Backing the fleet of F-35s
By 11330 Lt.-Gen. (Ret’d) Angus Watt, Ottawa Citizen April 19, 2011
Re: Canada’s F-35s: Engines not included, April 17.
I am a supporter of the government’s decision to purchase F-35s to replace our aging fleet of CF-18 fighter aircraft. The aircraft has encountered some developmental challenges and cost pressures need to be closely monitored, but it is far from the abject failure that many critics attempt to label it.
The aircraft will not be acquired without engines, as the Citizen’s article implied. It is simply a matter of contractual responsibility. Lockheed Martin makes planes, not engines. The engine for the F-35 will be supplied by Pratt & Whitney. The government will purchase the engines from Pratt & Whitney, just as will every F-35 customer, because that company will provide the guarantee and ongoing support for the engine. Thus for purposes of the contract with Lockheed Martin, the engines are “government furnished equipment.” However, the cost for the engines is built into the $9-billion overall acquisition budget. Thus “engines not included” may be technically correct from the narrow viewpoint of the contract with Lockheed Martin, but it is patently misleading from the viewpoint of the overall program.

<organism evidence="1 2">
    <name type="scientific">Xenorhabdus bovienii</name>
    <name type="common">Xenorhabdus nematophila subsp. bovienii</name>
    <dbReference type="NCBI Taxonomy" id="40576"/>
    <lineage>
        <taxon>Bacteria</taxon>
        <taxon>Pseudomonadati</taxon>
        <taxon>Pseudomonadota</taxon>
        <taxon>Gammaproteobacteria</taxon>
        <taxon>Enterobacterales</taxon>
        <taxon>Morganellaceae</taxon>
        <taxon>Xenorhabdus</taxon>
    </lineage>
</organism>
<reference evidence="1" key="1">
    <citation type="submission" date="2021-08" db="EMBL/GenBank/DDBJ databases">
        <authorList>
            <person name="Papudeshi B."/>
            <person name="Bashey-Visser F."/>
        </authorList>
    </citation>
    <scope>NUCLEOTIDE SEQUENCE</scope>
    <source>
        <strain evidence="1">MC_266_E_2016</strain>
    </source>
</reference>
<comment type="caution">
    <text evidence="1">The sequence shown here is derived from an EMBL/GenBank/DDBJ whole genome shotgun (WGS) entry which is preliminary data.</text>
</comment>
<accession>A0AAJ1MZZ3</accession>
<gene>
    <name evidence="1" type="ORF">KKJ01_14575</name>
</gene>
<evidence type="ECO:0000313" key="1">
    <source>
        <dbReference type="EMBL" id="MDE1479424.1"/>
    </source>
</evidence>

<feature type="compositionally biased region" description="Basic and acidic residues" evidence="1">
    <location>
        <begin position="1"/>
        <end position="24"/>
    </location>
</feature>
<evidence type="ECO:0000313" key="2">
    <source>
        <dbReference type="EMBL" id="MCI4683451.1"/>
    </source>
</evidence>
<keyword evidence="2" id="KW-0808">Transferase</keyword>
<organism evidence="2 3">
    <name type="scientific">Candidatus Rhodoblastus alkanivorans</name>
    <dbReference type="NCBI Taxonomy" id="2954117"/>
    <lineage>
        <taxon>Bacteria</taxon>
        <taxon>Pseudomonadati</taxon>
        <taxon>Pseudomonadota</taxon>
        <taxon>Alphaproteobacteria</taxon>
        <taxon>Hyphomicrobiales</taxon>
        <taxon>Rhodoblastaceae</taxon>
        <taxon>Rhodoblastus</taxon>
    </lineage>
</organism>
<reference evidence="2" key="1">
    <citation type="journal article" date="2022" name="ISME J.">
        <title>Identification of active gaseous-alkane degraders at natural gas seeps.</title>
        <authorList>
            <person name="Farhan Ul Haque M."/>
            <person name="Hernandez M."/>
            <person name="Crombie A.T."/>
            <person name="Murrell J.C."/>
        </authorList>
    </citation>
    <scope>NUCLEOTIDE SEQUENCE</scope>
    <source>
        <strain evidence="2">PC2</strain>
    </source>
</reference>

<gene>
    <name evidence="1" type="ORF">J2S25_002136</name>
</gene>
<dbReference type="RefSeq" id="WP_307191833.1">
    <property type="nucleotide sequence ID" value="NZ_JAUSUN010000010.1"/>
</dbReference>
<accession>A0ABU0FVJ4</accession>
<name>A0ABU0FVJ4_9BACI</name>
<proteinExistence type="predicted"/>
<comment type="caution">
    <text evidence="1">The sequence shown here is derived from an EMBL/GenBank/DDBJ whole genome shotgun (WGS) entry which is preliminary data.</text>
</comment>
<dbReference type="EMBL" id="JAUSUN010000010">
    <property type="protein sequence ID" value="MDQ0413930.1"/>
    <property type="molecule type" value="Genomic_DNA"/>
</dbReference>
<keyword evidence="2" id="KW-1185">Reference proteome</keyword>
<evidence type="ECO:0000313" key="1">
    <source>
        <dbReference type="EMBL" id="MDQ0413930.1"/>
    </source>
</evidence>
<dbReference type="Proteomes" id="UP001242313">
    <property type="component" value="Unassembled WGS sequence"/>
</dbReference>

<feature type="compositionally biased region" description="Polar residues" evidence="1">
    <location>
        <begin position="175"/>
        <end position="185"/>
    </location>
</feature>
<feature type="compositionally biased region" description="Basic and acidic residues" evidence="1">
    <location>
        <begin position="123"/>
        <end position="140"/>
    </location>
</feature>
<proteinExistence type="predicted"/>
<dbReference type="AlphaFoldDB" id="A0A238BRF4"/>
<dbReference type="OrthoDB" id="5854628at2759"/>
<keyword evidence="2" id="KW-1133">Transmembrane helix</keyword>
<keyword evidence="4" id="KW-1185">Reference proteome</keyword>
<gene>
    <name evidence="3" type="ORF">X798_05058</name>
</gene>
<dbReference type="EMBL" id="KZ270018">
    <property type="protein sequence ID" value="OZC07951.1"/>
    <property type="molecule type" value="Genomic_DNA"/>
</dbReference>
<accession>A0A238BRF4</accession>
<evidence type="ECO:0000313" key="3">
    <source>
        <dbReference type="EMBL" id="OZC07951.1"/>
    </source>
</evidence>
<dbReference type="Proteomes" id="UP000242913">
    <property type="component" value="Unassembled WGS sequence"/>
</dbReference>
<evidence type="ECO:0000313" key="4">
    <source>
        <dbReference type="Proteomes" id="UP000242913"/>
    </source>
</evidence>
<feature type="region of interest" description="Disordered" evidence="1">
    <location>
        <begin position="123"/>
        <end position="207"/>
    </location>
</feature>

I would also be cautious about comparing cost figures. The Canadian acquisition price of $75 million is for the aircraft only (and yes, it does include an engine). American cost figures tend to include other program elements like spare parts, weapons and infrastructure. This is obvious; 65 aircraft at $75 million each costs $4.9 billion total -much less than the acquisition budget. If you use the overall $9-billion acquisition budget, each Canadian F-35 would appear to cost $138 million because it incorporates all those other costs. This is much closer to the U.S. figures and those from the PBO, but the airplane has not suddenly become more expensive. It is simply a matter of which costs you directly attribute to the airplane. The key point is that the overall $9-billion acquisition budget is respected in both cases. Don’t be fooled by misleading comparisons that are not “apples to apples.”
Lt.-Gen. (Ret’d) Angus Watt, Ottawa Chief of the Air Staff (2007-2009)